Earlier this week, much of the world went to sleep — or woke up — to news of an armed insurrection in the US capital. Around the globe, people saw surreal images of rioters, egged on by the president himself, ransacking the seat of government in a country that has long styled itself as both an example and an advocate of democracy. What did the newspapers around the world have to say about it? Here are a few front pages that we particularly liked.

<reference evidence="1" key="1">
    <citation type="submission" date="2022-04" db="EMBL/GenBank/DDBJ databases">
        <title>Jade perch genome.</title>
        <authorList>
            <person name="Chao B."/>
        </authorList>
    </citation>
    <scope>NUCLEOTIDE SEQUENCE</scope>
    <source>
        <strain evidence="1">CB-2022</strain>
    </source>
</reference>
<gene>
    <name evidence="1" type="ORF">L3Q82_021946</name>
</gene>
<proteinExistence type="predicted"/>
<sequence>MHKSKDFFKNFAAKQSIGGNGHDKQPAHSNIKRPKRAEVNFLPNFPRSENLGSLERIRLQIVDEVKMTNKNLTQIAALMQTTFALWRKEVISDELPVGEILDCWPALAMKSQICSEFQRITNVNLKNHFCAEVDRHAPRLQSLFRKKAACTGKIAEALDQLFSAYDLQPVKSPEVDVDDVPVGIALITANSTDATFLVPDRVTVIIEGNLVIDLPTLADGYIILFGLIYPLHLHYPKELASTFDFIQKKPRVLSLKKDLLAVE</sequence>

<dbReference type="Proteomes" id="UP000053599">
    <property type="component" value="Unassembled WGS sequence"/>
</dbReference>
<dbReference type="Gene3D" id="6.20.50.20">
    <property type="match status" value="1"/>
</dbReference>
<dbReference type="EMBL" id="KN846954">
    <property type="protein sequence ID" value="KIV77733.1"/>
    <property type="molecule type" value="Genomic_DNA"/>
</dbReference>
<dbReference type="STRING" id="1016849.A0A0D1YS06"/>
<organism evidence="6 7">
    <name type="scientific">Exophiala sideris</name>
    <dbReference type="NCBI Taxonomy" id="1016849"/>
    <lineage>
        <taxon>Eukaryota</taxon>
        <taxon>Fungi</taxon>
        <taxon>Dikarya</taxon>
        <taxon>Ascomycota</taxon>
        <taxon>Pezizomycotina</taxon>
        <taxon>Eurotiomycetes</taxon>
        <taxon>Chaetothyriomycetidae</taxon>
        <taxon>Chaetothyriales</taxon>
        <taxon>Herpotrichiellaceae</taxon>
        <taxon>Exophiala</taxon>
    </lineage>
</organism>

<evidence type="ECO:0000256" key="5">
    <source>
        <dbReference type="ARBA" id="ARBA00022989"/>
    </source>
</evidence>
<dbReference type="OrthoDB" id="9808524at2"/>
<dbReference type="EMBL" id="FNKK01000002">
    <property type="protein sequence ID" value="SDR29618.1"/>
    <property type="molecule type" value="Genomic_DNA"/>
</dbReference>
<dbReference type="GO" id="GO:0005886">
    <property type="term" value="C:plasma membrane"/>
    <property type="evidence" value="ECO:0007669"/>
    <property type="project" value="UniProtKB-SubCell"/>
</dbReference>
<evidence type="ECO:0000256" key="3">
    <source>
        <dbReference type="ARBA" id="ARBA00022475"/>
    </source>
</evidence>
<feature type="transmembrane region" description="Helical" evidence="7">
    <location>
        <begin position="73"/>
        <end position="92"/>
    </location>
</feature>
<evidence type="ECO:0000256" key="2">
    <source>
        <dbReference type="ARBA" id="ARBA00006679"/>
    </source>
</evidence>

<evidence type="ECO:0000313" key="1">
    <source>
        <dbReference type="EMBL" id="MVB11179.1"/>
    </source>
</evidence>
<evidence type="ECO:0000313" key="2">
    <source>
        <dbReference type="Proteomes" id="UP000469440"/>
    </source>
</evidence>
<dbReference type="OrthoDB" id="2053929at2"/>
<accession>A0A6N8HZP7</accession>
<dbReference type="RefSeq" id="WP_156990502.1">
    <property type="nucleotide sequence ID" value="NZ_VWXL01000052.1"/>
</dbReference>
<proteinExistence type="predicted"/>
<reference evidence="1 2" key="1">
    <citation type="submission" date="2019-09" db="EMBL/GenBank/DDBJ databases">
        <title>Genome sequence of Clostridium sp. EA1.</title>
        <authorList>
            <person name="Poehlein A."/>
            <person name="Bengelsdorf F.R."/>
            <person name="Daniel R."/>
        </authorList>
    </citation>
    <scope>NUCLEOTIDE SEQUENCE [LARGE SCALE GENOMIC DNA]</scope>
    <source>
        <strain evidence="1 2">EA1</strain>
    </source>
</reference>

The United States and the European Union have comparable population sizes, but the trajectories of their COVID-19 outbreaks in recent months have been quite different. The US is experiencing a full-blown third wave of the pandemic, which health experts fear will get even worse after millions of Americans ignored CDC warnings to not visit their families for Thanksgiving. In Europe, strict restrictions have brought down the number of daily cases, but mortality rates are still rising and approaching those of the US. The current situation is a sharp contrast to the disparity seen over the summer, when the US suffered a second wave of cases in the Midwest and South while European countries seemed to have kept the coronavirus (mostly) in check due to stricter adherence to social distancing and mask-wearing. Here's a look at the seven-day rolling average of new COVID-19 cases, and three-day rolling averages of new deaths and new deaths per capita in the EU vs the US since March.